IN THE 2004 elections, Indian voters threw out the Hindu-chauvinist, BJP-led National Democratic Alliance (NDA), and brought in the Congress Party-led United Progressive Alliance (UPA). At the same time, the parties of the Left, and the two communist parties in particular, made spectacular gains, winning over sixty seats in parliament, and becoming, for the first time, a major force in national politics.
Activists and intellectuals on the Indian Left were euphoric about the success of the Communist Parties. The fact that the UPA would have to rely on the Left’s support, they claimed, would force the government to adopt more “people-friendly” policies. But this euphoria was misplaced, as recent events have clearly shown.
The Comnunist Party of India (Marxist) [CPI(M)]-led Left Front government in the state of West Bengal has embarked on the same path of neoliberal privatization as that of the UPA, insisting that export-oriented industrialization is the key to the state’s development. Invoking the colonial-era Land Acquisition Act of 1894, the government began to woo investors with free land, tax-free status, and other perks, in an effort to create Special Economic Zones (SEZs). In 2006, it decided to give away 1,000 acres of prime agricultural land in the village of Singur to the Indian corporate giant, Tata. Following this, it announced a similar gift of 10,000 acres of agricultural land to the Indonesian Salim group of companies in the township of Nandigram.
First in Singur, and then in Nandigram, farmers, sharecroppers, and rural laborers rose up in protest against the stealing of their land. They barricaded themselves in, and mobilized mass protests. But in January 2007, the Tatas began construction of their car factory in Singur, ignoring the wishes of the local population.
Then, on March 14, the government of West Bengal ordered its police forces to open fire on protesters in Nandigram, killing fifteen and injuring dozens more. The killings set off a series of protests by Left activists and intellectuals, many of whom had hitherto supported the CPI(M) and its policies. A crisis erupted within the Left Front coalition itself, as other coalition parties joined the protests.
There is, of course, a veritable pantheon of apologists for the Left Front’s policies, including some very learned economists, it seems. See, for instance, the paper by Mritiunjoy Mohanty of the Indian Institute of Management (IIM) Calcutta, titled “Singur and the Political Economy of Structural Change.” The fact that an IIM researcher’s work appears on an “alternative economics” website should speak for itself. Be that as it may, Mohanty’s claims that the Left Front’s acquisition of land in Singur must be seen as a progressive measure; an argument that is reminiscent of the calls justifications for forced industrialization in Stalin’s Russia during the 1930s. I can’t get into the specifics of Mohanty’s article in this post, but will revisit it at some length in a few days.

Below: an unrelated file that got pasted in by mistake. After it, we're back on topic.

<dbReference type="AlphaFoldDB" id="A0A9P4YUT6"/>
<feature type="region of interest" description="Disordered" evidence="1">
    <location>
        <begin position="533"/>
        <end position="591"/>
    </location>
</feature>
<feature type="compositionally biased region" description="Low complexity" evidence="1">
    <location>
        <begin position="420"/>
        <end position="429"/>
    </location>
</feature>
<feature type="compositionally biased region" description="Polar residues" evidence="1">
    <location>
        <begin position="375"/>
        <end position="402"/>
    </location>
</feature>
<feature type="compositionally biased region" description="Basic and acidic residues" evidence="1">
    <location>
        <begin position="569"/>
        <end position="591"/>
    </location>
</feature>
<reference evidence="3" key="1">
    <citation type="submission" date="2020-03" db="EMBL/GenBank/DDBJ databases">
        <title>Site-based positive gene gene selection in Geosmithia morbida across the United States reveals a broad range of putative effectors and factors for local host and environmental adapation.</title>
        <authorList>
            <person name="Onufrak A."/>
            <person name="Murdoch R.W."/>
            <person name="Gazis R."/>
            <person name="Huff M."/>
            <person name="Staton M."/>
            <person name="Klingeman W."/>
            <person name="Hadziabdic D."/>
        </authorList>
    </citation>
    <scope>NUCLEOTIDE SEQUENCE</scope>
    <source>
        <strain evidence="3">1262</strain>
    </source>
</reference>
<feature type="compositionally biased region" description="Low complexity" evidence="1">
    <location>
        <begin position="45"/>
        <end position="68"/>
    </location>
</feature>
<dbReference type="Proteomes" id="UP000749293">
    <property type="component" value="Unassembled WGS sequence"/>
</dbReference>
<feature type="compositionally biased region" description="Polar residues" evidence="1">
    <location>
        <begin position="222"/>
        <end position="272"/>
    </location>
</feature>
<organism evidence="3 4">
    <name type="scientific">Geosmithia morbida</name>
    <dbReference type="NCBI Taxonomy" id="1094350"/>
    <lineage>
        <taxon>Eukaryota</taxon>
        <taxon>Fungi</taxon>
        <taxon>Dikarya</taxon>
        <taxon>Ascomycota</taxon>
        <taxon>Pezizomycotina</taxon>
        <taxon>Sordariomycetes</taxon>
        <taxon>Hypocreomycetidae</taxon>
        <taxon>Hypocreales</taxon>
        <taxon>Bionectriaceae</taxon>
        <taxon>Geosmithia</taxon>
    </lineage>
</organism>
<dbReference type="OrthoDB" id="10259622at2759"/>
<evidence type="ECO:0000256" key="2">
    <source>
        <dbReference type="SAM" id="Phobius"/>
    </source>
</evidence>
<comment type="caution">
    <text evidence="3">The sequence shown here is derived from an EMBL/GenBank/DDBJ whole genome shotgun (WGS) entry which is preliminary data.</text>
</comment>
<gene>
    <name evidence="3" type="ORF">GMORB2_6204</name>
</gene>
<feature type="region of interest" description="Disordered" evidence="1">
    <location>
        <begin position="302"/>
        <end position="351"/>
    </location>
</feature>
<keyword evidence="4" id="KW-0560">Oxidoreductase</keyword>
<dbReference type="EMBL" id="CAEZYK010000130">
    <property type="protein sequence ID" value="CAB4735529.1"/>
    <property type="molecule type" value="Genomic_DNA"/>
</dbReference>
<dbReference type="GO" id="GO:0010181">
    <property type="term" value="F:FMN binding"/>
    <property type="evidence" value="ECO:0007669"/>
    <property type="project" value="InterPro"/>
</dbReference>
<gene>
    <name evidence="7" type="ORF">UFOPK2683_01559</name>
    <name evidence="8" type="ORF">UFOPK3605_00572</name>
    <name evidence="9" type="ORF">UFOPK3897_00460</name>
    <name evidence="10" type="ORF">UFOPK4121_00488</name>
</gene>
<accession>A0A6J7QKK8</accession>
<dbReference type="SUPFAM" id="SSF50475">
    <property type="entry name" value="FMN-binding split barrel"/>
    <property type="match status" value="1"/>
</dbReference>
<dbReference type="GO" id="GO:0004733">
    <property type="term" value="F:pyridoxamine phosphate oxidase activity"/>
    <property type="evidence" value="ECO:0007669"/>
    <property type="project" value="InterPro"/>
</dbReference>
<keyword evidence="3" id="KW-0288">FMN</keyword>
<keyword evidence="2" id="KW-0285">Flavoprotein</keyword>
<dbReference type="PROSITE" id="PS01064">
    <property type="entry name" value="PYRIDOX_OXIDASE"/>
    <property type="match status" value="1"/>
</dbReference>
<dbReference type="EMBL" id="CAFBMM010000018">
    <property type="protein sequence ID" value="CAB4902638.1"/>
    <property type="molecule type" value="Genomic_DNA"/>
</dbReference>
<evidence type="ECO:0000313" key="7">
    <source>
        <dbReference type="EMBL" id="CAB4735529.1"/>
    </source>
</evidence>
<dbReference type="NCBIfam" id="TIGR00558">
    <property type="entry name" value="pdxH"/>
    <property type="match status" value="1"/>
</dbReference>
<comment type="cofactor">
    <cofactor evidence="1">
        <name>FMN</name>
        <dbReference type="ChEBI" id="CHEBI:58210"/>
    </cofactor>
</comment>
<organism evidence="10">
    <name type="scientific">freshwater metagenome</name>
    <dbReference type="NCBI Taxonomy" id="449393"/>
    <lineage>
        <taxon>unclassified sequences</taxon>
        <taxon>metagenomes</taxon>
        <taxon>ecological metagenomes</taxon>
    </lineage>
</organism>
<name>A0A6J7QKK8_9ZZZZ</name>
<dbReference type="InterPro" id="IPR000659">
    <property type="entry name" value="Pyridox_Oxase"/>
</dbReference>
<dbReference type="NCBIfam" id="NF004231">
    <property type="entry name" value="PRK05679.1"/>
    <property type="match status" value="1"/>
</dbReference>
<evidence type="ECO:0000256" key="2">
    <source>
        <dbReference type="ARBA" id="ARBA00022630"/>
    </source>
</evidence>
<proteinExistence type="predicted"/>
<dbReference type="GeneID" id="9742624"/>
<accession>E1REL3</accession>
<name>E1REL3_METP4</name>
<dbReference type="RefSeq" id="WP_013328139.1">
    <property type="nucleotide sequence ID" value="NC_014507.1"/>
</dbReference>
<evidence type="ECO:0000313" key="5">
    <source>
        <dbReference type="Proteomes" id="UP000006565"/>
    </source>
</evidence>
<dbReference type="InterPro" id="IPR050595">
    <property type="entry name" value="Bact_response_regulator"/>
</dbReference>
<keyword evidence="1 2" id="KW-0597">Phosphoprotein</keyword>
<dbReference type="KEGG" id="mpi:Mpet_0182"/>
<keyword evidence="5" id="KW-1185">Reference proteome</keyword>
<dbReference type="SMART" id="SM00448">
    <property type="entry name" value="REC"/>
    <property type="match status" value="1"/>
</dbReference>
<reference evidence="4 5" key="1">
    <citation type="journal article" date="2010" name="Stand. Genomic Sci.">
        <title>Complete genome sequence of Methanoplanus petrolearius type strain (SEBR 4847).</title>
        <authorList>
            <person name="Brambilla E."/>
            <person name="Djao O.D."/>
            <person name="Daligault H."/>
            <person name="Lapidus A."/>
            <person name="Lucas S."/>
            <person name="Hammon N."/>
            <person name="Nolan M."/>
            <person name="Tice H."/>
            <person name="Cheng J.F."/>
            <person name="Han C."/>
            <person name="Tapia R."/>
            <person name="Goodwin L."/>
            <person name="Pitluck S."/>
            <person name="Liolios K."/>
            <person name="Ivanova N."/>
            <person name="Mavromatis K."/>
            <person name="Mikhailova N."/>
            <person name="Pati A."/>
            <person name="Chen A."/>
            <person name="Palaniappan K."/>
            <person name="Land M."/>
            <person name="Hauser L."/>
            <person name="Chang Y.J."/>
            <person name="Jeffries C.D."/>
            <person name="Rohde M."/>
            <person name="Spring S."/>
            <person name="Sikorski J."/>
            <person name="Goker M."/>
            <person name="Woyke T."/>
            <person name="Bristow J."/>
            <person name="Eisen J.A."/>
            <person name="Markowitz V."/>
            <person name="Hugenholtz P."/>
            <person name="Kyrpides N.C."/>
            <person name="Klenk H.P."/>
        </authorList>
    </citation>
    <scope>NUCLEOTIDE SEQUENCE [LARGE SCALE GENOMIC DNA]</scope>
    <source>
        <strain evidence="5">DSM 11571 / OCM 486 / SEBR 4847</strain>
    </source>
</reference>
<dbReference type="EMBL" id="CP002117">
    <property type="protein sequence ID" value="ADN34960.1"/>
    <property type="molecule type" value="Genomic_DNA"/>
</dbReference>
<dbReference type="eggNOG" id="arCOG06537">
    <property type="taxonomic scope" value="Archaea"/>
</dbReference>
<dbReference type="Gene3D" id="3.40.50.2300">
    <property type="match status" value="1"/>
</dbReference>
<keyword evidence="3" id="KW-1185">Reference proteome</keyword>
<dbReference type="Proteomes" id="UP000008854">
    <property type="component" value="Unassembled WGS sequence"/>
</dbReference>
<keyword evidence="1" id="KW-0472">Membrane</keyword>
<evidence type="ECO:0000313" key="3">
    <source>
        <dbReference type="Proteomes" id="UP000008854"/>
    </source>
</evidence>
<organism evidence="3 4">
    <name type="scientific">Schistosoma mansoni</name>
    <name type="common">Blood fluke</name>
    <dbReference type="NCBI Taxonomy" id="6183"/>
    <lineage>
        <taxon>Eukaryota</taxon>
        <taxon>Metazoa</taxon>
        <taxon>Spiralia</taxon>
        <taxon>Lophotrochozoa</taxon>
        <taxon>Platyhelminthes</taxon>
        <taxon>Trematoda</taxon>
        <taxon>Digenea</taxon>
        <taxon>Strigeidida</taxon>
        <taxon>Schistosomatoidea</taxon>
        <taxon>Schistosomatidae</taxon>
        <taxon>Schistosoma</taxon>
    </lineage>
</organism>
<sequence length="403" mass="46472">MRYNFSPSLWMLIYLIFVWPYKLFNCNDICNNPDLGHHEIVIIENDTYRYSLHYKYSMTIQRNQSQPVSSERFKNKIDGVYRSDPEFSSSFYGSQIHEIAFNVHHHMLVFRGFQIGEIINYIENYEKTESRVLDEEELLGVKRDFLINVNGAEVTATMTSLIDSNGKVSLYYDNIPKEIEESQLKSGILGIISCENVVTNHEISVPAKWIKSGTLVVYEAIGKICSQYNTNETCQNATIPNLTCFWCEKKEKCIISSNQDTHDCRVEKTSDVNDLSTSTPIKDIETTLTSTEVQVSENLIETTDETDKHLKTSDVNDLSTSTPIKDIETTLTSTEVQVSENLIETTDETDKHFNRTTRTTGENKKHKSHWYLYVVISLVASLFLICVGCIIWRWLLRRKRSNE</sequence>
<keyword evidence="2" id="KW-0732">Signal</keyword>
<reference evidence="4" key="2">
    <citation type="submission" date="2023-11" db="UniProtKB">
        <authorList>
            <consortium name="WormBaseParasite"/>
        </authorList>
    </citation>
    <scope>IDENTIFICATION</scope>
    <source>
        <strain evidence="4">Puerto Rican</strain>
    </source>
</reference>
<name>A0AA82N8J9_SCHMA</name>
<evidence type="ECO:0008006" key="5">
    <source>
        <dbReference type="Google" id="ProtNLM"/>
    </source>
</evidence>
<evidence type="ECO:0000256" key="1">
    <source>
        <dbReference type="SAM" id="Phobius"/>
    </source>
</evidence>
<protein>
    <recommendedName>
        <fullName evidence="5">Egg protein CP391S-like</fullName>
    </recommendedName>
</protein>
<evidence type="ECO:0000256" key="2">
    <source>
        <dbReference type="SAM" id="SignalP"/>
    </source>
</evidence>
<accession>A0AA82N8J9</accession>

Well, on March 27, parliament passed a bill that would put an end to the government’s acquisition of land for private companies, in a move that the media dubbed the “Nandigram effect.” However, this comes as little solace to the thousands who have been displaced to make way for some 400 SEZs that have already been approved across the country.
And now, the Indian government has approved yet another 21 SEZs, according to a front page article in The Hindu! These innocuously named regions are certainly “special”: for the likes of Mukesh Ambani, the head of Reliance Industries, whose proposal for a petrochemicals SEZ was among those approved today.
Even the Organization for Economic Cooperation and Development (OECD), essentially a club of some 20 of the world’s richest countries (plus smaller economies like Mexico and Ireland), recently came out against the tax cuts that the Indian government was offering through the SEZs. (As Deepa Kumar pointed out to me, it is because that puts the OECD nations at a competitive disadvantage. She’s probably right.)
But think about it: According news articles, the SEZs will essentially give over Rs. 100,000 crores in tax cuts to corporations that develop SEZs over the coming years! How much money is that? And what can it buy? My very rough calculations put it at $25 billion. That’s a lot of money to be giving away gratis to folks like Mukesh Ambani.
Poor Mukesh. Perhaps he needs the money more urgently than the well-fed farmers of Singur. After all, his net worth is only $20 billion, and he is only the 14th richest man in the world.
Meanwhile, the working classes and the poor need fairness, equality, and justice.
Can a hundred thousand crores buy that?